Return to Short Stories

The Song Inside


Submitted to:The Third Alternative magazine.


The Song Inside

Singing. It was definitely the singing that marked them out. Never mind how they looked or how they spoke. It was the singing that made them unique.

Twelve hours earlier, there had been only blackness. And then: ringing.

Emily Fairchild reached two hands into the darkness of the bedroom, one turning the alarm clock to face her, the other picking up the telephone. The ringing stopped abruptly.

She fumbled the receiver to her ear, fighting back sleep. Green digits glowed on the alarm clock - 2:10 a.m.

"Yeah," she yawned into the phone.

A male voice called breezily back at her. "That you, Emily?"

"Only barely."

The male voice sounded unsympathetic. "Yeah, well, time to get up. We've got a reported crash on the coast near Cumbria. Definitely non-human - no planes were scheduled to be anywhere near there at this time."

Emily rolled back on the bed. "Shit, Doug, what now? Another meteor? Weather balloon? More swamp gas?"

"Uh-uh. There's a police officer on-scene. He's already given us a description."


"And meteors don't have windows."

Several hours later, Emily Fairchild was pulling up at the crash site as the light started rising over the horizon. She waved her badge at the security personnel, a mixture of police and army, and left her car huddled with the others. Douglas Nelson was waiting for her.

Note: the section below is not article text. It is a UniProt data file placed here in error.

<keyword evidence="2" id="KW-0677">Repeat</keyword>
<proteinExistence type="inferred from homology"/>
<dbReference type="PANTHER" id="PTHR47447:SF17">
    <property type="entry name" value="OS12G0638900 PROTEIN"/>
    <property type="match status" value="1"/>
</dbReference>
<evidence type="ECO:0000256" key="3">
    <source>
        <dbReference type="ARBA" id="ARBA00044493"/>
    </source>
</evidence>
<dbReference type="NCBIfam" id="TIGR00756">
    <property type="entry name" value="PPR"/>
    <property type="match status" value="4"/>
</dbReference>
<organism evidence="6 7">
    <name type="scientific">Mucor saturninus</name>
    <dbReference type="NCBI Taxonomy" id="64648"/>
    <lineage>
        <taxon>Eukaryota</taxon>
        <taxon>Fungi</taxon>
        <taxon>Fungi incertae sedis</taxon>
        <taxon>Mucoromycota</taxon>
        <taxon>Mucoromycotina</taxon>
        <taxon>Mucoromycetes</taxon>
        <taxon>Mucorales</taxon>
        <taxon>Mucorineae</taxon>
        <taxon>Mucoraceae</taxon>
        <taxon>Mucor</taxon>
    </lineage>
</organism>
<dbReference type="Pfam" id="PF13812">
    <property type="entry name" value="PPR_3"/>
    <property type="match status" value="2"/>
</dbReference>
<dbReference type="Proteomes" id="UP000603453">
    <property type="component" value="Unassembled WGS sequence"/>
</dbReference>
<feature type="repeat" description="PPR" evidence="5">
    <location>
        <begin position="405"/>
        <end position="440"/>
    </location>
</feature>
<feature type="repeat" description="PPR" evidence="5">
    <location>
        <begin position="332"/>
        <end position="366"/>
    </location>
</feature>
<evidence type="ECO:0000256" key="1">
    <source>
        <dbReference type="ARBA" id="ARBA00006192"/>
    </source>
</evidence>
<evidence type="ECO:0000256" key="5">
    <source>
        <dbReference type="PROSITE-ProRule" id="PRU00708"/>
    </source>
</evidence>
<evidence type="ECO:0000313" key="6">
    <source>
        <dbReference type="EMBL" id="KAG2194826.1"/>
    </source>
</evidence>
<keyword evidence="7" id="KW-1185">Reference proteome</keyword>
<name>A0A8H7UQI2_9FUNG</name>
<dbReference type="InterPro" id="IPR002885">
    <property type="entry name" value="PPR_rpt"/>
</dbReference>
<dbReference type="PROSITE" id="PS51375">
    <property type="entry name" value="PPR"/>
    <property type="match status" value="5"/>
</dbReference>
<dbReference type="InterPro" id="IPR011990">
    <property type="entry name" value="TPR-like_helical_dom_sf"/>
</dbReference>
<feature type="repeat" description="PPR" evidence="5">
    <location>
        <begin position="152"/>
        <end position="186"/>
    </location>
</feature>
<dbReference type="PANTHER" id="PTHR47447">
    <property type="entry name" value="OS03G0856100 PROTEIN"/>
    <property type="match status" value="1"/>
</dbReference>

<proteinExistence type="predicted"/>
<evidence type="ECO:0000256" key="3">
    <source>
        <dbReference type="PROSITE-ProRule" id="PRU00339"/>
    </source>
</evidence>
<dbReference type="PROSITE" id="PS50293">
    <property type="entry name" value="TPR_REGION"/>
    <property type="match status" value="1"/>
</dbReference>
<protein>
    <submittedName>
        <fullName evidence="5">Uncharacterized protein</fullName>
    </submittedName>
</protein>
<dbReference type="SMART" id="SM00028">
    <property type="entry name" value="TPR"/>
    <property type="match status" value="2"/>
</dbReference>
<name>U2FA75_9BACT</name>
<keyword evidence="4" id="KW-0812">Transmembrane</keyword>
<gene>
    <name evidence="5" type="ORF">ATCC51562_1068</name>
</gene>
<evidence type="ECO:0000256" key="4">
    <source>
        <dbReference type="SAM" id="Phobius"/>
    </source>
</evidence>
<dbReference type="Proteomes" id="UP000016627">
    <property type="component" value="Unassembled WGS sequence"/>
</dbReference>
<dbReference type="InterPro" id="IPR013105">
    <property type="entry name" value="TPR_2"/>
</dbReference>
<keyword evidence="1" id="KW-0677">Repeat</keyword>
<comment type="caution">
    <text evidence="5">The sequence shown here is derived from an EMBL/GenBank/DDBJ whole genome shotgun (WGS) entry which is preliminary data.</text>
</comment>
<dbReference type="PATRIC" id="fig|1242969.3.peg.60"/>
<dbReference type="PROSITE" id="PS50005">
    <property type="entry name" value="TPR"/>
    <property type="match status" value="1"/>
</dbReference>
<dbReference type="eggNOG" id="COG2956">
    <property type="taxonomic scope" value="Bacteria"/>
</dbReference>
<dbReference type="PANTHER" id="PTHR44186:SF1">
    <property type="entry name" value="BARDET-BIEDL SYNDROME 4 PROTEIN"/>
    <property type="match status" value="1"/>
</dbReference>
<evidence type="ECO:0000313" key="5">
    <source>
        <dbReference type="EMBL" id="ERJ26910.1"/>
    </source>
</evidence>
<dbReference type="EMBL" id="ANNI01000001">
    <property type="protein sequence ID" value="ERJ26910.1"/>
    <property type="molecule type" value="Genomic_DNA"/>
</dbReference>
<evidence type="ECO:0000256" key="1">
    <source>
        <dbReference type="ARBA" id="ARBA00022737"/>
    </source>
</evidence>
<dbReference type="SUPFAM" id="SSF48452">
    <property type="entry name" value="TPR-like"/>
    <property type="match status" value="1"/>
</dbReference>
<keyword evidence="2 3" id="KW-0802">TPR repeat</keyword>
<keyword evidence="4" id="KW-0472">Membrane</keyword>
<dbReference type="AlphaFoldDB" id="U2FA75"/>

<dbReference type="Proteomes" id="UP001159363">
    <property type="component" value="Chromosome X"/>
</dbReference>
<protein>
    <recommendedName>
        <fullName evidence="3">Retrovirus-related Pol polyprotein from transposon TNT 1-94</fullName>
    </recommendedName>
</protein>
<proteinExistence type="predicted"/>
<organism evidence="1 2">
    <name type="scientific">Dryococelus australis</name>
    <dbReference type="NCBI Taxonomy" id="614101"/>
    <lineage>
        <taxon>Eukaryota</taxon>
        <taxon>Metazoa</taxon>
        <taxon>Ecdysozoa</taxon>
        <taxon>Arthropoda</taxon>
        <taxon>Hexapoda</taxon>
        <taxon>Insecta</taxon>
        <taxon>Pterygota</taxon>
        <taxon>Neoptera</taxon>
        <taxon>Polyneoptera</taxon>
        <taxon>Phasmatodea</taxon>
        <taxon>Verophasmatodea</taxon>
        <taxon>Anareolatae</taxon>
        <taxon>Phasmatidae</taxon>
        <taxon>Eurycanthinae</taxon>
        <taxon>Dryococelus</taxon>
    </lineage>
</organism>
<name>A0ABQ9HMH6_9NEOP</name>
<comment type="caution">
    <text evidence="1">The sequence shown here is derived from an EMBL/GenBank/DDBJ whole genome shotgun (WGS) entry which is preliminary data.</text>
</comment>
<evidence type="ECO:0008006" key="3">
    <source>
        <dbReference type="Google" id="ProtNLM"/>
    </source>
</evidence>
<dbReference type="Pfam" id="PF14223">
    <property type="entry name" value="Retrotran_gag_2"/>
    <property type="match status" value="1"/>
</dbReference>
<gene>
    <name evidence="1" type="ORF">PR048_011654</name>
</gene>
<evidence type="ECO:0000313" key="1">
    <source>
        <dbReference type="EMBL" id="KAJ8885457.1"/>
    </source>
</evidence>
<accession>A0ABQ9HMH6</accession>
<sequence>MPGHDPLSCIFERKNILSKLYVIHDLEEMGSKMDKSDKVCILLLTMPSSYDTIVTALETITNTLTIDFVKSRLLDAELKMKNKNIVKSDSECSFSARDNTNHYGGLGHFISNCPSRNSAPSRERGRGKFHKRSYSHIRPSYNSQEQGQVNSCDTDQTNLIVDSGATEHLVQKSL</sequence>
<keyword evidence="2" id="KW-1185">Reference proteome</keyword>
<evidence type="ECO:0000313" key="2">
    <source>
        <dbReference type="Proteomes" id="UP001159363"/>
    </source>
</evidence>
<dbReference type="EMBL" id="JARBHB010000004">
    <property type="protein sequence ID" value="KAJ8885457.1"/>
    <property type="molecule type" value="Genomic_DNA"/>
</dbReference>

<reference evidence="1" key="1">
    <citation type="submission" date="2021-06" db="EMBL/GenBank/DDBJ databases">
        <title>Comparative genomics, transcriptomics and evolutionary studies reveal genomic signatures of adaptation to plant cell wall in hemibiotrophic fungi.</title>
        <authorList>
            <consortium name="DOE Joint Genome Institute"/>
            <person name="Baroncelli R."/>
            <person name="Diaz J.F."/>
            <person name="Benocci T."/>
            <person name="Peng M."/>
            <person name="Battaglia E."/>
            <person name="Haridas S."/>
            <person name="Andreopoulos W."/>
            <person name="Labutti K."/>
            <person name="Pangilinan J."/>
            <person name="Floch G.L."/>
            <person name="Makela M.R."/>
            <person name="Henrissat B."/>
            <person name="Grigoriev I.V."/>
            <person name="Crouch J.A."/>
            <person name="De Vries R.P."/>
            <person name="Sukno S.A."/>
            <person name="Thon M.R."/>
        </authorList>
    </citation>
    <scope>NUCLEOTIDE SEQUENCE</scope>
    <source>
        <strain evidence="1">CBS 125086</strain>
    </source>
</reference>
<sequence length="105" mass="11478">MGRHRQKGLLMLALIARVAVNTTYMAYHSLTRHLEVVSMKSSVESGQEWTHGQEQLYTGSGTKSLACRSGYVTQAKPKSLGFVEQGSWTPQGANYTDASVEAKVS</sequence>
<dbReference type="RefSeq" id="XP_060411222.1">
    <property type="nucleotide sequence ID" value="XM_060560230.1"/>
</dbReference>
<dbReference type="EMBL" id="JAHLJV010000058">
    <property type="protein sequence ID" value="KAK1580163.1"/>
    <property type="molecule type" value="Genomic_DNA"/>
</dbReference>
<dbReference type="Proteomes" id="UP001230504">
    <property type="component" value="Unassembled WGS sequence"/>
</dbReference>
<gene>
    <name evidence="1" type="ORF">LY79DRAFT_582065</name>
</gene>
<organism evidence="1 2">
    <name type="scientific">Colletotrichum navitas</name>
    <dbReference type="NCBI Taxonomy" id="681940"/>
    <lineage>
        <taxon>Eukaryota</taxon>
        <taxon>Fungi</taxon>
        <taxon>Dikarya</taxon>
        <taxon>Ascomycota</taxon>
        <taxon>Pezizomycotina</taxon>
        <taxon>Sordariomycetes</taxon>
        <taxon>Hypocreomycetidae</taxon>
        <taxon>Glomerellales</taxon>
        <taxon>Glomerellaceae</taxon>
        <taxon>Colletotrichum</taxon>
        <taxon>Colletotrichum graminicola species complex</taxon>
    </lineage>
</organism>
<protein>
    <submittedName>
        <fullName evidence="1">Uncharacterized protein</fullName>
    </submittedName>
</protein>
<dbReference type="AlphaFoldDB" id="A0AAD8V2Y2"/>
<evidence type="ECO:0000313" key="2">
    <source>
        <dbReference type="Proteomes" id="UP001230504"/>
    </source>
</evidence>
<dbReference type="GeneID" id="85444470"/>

"Hey Doug," called Emily, stepping out of the car, "This is pretty heavy. Tell me that it deserves the soldiers."

Doug grinned. "You just won't believe this when you see it."

Doug escorted her down the beach, through the loose sand and reedy grass. As they climbed a sand dune, Emily said, "Geeze, Doug, this'd better be worth it. I'm tired of having my time waste..."

Her voice trailed off as they reached the top of the dune and looked down. Down below, there were already teams of people running around, soldiers and scientists, setting up equipment in a wide semi-circle. Floodlights pointed in to the centre of the circle, and there, dominating the scene, was the unmistakeable shape of a large, silver spacecraft.

Emily gasped. "Doug, tell me that's for real." She started stumbling her way down the slope.

Doug trotted after her. "Too right it's real. This is the genuine article - our first ever UFO. Though I think we're dangerously close to making this one an Identified Flying Object."

"How big is it?" Emily walked around the outside of the semi-circle, oblivious to the teams of people pushing past her. The silver structure was immense next to her, though some of it clearly lay buried in the sand. The metal shone white and yellow in the competing natural and artificial lights.

Doug practically ran to keep up with her, bumping into her as she stopped. His eyes shone with excitment. "Our best guess puts it somewhat bigger than a 747. That's based on what we can see of the trench it made during touchdown, though we can't be sure how much is buried or if any of it broke up on impact."